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Grilled Scallops with Lemony Salsa Verde

Grilled Scallops with Lemony Salsa Verde

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Choose scallops that are “dry” (not stored in liquid preservatives). Make sure to coat them thoroughly in oil before grilling so they don’t stick to the grate.


  • 2 tablespoons vegetable oil, plus more for grilling
  • 12 large sea scallops, side muscle removed
  • Kosher salt and freshly ground black pepper

Recipe Preparation

  • Prepare grill for medium-high heat; oil grate. Toss scallops with 2 Tbsp. oil on a baking sheet; season with salt and pepper. Using a fish spatula or your hands, place scallops on grill, flat side down. Grill, turning occasionally, until lightly charred and just cooked through, about 2 minutes per side. Serve scallops topped with Lemony Salsa Verde.

,Photos by Michael Graydon Nikole Herriott

Nutritional Content

Calories (kcal) 490 Fat (g) 36 Saturated Fat (g) 5 Cholesterol (mg) 90 Carbohydrates (g) 1 Dietary Fiber (g) 0 Total Sugars (g) 0 Protein (g) 40 Sodium (mg) 460Reviews Section

Light & Healthy Summer Seafood Meal Plan

Not only does June mark the start of the warmest season, it’s also Fresh Fruit & Veggies Month. And there’s nothing better than pairing our seafood meal plan with seasonal fruits and veggies bursting with color and flavor.

This month’s seafood meal plan is light and healthy and it’ll make your taste buds do a happy dance! Your breakfast game (or brunch if you prefer a lazy morning) will be on point with mouth-watering lox, eggs and onions and a crab quiche recipe that’s quick to make. Need a nosh between meals? We’ve got a creamy crab dip recipe that’ll hit the spot any time of day.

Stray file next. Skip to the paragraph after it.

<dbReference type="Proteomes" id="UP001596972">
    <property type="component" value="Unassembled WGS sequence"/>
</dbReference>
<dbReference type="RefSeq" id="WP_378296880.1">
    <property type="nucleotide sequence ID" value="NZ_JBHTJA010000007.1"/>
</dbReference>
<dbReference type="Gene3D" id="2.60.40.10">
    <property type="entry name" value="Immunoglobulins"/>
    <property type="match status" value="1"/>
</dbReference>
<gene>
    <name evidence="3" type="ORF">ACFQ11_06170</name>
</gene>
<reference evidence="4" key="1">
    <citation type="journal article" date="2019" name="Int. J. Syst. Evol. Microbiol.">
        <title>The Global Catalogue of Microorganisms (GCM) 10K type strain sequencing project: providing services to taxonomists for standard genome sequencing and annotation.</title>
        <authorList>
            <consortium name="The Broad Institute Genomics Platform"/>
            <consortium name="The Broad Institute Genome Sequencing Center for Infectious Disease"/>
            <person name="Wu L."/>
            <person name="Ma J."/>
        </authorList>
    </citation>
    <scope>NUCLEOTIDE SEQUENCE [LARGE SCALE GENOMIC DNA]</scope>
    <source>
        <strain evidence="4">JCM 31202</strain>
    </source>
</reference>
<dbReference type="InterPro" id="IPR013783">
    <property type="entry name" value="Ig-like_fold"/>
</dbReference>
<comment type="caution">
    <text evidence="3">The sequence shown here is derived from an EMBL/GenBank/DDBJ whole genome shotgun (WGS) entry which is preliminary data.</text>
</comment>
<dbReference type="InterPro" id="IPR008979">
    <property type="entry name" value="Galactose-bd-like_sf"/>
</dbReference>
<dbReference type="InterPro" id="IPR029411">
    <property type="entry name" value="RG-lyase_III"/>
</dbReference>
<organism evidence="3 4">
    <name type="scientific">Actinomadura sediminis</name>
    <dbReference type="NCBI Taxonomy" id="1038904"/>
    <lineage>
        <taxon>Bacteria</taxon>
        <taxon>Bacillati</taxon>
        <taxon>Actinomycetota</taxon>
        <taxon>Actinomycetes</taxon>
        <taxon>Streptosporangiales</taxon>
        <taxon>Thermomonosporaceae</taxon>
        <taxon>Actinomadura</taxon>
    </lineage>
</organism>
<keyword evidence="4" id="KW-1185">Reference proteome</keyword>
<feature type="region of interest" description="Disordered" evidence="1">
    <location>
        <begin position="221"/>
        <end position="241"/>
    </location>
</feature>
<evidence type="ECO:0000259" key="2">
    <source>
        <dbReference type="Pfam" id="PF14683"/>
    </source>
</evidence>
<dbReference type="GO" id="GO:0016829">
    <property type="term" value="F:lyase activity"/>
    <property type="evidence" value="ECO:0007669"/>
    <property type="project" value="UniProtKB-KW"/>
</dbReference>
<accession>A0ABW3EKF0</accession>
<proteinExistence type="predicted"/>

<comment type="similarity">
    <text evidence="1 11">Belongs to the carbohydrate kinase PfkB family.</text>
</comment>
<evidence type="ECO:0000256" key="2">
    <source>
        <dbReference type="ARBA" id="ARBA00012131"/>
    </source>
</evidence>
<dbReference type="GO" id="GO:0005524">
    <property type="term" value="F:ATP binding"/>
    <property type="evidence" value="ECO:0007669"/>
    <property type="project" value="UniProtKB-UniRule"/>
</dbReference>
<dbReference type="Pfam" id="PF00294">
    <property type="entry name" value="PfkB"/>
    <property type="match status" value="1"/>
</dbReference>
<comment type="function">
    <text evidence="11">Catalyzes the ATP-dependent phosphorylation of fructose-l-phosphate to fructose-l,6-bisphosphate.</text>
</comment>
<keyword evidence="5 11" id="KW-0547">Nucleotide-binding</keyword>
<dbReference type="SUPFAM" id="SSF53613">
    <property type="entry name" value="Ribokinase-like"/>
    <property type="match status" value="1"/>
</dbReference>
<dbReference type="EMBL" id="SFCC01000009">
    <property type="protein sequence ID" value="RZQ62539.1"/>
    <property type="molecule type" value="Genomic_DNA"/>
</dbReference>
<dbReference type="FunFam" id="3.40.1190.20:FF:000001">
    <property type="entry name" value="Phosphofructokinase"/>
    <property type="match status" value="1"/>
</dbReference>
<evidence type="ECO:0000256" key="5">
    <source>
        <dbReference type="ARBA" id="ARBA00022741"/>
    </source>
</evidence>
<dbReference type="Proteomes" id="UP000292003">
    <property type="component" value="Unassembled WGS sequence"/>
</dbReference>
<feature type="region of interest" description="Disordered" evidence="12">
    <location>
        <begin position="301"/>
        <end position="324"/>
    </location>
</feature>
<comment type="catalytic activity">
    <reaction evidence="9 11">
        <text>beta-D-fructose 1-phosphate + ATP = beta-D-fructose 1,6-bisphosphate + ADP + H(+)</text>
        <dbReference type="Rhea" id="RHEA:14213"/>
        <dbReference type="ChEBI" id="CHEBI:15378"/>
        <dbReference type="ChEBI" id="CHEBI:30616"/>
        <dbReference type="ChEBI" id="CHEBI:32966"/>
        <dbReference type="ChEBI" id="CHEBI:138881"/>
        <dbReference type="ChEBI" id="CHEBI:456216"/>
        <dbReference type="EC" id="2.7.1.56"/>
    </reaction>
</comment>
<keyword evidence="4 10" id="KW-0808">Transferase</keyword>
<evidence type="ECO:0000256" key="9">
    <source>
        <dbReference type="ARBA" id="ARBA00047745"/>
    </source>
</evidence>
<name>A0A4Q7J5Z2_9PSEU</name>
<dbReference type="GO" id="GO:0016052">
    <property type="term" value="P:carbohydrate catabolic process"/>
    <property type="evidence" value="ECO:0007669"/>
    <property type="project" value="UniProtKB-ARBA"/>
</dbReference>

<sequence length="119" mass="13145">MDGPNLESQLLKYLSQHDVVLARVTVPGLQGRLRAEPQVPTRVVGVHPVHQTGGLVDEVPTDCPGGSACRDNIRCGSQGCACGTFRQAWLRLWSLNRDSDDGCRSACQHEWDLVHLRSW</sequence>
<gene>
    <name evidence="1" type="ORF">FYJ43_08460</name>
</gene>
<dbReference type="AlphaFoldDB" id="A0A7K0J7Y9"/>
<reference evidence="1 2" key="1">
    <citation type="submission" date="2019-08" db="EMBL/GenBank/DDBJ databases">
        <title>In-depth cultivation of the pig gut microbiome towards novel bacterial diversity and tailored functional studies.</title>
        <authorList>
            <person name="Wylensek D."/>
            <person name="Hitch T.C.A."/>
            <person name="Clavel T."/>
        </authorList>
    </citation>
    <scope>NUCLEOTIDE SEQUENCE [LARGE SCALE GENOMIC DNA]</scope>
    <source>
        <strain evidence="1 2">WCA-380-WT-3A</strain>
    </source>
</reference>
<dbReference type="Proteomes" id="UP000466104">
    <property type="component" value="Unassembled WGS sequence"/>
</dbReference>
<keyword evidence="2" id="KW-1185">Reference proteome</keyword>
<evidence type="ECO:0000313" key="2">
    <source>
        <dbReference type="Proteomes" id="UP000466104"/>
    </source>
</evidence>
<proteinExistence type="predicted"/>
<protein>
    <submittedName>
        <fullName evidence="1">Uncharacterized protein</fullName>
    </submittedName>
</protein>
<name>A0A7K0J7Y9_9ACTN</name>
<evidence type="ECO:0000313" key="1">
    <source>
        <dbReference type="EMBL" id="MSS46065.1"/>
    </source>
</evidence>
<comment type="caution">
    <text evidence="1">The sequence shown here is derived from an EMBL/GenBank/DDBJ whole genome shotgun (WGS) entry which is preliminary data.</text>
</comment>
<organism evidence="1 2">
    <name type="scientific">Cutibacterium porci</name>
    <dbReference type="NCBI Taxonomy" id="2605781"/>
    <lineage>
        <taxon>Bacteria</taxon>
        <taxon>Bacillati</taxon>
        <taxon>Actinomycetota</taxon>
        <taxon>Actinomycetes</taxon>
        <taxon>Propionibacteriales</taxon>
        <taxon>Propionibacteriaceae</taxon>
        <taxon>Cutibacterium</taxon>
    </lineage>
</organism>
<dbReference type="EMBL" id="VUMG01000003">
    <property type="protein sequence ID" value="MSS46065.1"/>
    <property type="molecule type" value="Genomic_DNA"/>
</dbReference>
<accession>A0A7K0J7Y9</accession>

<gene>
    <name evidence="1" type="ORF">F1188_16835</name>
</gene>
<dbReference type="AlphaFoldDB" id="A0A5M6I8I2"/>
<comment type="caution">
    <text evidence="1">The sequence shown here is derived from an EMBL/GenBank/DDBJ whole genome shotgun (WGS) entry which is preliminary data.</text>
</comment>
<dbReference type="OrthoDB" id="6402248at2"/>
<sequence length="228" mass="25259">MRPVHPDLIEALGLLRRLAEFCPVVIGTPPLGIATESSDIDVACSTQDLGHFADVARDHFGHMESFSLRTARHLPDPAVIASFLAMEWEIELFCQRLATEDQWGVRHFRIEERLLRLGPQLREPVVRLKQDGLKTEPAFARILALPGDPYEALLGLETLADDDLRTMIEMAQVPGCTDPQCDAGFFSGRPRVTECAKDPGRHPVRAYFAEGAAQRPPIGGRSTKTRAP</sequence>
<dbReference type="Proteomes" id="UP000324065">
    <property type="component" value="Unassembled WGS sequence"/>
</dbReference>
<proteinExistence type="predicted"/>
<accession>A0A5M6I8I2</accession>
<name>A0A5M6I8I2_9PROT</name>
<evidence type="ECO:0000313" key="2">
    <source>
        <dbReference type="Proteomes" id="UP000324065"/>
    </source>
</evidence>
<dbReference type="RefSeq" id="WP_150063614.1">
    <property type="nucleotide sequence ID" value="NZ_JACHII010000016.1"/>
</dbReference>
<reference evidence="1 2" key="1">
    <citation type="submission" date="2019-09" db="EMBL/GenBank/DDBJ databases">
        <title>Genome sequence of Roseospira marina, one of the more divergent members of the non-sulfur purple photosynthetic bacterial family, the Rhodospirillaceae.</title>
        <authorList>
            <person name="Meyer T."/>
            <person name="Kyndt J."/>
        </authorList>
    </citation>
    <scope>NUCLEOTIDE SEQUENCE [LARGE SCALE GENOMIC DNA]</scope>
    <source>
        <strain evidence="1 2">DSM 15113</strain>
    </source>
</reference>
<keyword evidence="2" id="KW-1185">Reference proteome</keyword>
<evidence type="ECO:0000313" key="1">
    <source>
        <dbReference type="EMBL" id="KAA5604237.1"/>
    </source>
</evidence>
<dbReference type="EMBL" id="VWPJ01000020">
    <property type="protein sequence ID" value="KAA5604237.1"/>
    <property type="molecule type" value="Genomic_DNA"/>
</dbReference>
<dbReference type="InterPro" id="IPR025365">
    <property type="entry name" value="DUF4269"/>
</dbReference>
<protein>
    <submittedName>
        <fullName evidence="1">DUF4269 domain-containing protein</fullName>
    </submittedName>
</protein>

Fresh and light is the name of the lunchtime game. Think: salmon and shrimp paired with fruit, and poke tuna wrapped in a crisp, lettuce hug. And finally, the hungry mouths in your home will thank you when they dig into seafood-centric dinners like hearty tuna steak and potatoes, lemony grilled scallops and whitefish topped with chopped mangos and oranges.

Here’s a roundup and seafood meal plan of 8 refreshing and easy peasy recipes that are perfect for a warm summer’s day.

Breakfast: L.E.O. (Lox, Eggs and Onions)

When you start off your morning with smoked salmon, creamy eggs and buttery onions, how can it not be an amazing day?

Source: Tasting Table . Get this seafood meal plan recipe here .

Breakfast: Easy Crab Quiche

Kick off a weekend on-the-go with a crab-tastic dish that’s bursting with color and taste.

Source: The Blond Cook . Get this seafood meal plan recipe here .

Snack: Crab Dip

Whether you’re stuffing, smearing or diving right in, the versatility of this creamy dip will cure any craving.

Source: Wholesome Yum . Get this seafood meal plan recipe here .

Lunch: Seafood and Fruit Salad

This marriage of shrimp, salmon, strawberries, pineapple and greens is a flavorful match made in heaven.

Source: Like Mother Like Daughter . Get this seafood meal plan recipe here .

Lunch: Tuna Poke Lettuce Wraps

Asian-inspired flavors come together in a big way for this healthy, fresh dish that offers all the taste, but none of the guilt.

Source: Meal Plan HQ . Get this seafood meal plan recipe here .

Dinner: Lemon Herb Tuna Steak & Potatoes

Tuna lovers can rejoice with a go-to dinner that packs plenty of flavor and heart-friendly nutrients, but none of the guilt or fuss.

Source: Dish on Fish . Get this seafood meal plan recipe here .